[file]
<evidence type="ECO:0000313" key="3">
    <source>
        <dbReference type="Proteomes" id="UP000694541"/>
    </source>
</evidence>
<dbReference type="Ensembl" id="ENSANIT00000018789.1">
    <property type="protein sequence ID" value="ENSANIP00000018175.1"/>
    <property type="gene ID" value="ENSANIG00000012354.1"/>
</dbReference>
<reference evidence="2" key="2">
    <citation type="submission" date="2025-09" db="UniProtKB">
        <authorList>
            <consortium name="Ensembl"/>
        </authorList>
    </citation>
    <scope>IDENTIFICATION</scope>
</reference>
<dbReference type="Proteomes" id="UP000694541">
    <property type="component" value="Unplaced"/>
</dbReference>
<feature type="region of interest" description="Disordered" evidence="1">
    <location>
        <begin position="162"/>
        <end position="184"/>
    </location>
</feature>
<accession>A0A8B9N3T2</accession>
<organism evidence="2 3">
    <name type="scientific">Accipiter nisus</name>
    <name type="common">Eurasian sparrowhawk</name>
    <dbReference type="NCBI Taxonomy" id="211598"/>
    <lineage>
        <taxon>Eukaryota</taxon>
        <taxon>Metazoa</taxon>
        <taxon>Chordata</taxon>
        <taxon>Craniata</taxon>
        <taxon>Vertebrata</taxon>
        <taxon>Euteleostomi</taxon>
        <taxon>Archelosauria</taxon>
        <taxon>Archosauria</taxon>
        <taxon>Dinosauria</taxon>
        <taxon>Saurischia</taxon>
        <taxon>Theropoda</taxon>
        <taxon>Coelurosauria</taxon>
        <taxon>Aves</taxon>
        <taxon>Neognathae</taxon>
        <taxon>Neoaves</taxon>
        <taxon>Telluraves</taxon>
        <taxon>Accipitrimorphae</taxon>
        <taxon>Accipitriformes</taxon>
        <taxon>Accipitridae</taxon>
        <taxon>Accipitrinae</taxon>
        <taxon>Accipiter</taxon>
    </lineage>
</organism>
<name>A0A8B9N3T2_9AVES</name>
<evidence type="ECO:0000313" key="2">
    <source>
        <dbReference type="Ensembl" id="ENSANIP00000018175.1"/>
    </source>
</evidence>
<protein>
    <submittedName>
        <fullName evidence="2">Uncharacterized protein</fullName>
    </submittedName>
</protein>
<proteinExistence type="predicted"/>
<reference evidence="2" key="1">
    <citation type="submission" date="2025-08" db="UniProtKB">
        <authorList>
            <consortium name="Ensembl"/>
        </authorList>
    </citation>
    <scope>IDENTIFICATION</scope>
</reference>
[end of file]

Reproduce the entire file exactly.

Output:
<evidence type="ECO:0000313" key="3">
    <source>
        <dbReference type="Proteomes" id="UP000694541"/>
    </source>
</evidence>
<dbReference type="Ensembl" id="ENSANIT00000018789.1">
    <property type="protein sequence ID" value="ENSANIP00000018175.1"/>
    <property type="gene ID" value="ENSANIG00000012354.1"/>
</dbReference>
<reference evidence="2" key="2">
    <citation type="submission" date="2025-09" db="UniProtKB">
        <authorList>
            <consortium name="Ensembl"/>
        </authorList>
    </citation>
    <scope>IDENTIFICATION</scope>
</reference>
<dbReference type="Proteomes" id="UP000694541">
    <property type="component" value="Unplaced"/>
</dbReference>
<feature type="region of interest" description="Disordered" evidence="1">
    <location>
        <begin position="162"/>
        <end position="184"/>
    </location>
</feature>
<accession>A0A8B9N3T2</accession>
<organism evidence="2 3">
    <name type="scientific">Accipiter nisus</name>
    <name type="common">Eurasian sparrowhawk</name>
    <dbReference type="NCBI Taxonomy" id="211598"/>
    <lineage>
        <taxon>Eukaryota</taxon>
        <taxon>Metazoa</taxon>
        <taxon>Chordata</taxon>
        <taxon>Craniata</taxon>
        <taxon>Vertebrata</taxon>
        <taxon>Euteleostomi</taxon>
        <taxon>Archelosauria</taxon>
        <taxon>Archosauria</taxon>
        <taxon>Dinosauria</taxon>
        <taxon>Saurischia</taxon>
        <taxon>Theropoda</taxon>
        <taxon>Coelurosauria</taxon>
        <taxon>Aves</taxon>
        <taxon>Neognathae</taxon>
        <taxon>Neoaves</taxon>
        <taxon>Telluraves</taxon>
        <taxon>Accipitrimorphae</taxon>
        <taxon>Accipitriformes</taxon>
        <taxon>Accipitridae</taxon>
        <taxon>Accipitrinae</taxon>
        <taxon>Accipiter</taxon>
    </lineage>
</organism>
<name>A0A8B9N3T2_9AVES</name>
<evidence type="ECO:0000313" key="2">
    <source>
        <dbReference type="Ensembl" id="ENSANIP00000018175.1"/>
    </source>
</evidence>
<protein>
    <submittedName>
        <fullName evidence="2">Uncharacterized protein</fullName>
    </submittedName>
</protein>
<proteinExistence type="predicted"/>
<reference evidence="2" key="1">
    <citation type="submission" date="2025-08" db="UniProtKB">
        <authorList>
            <consortium name="Ensembl"/>
        </authorList>
    </citation>
    <scope>IDENTIFICATION</scope>
</reference>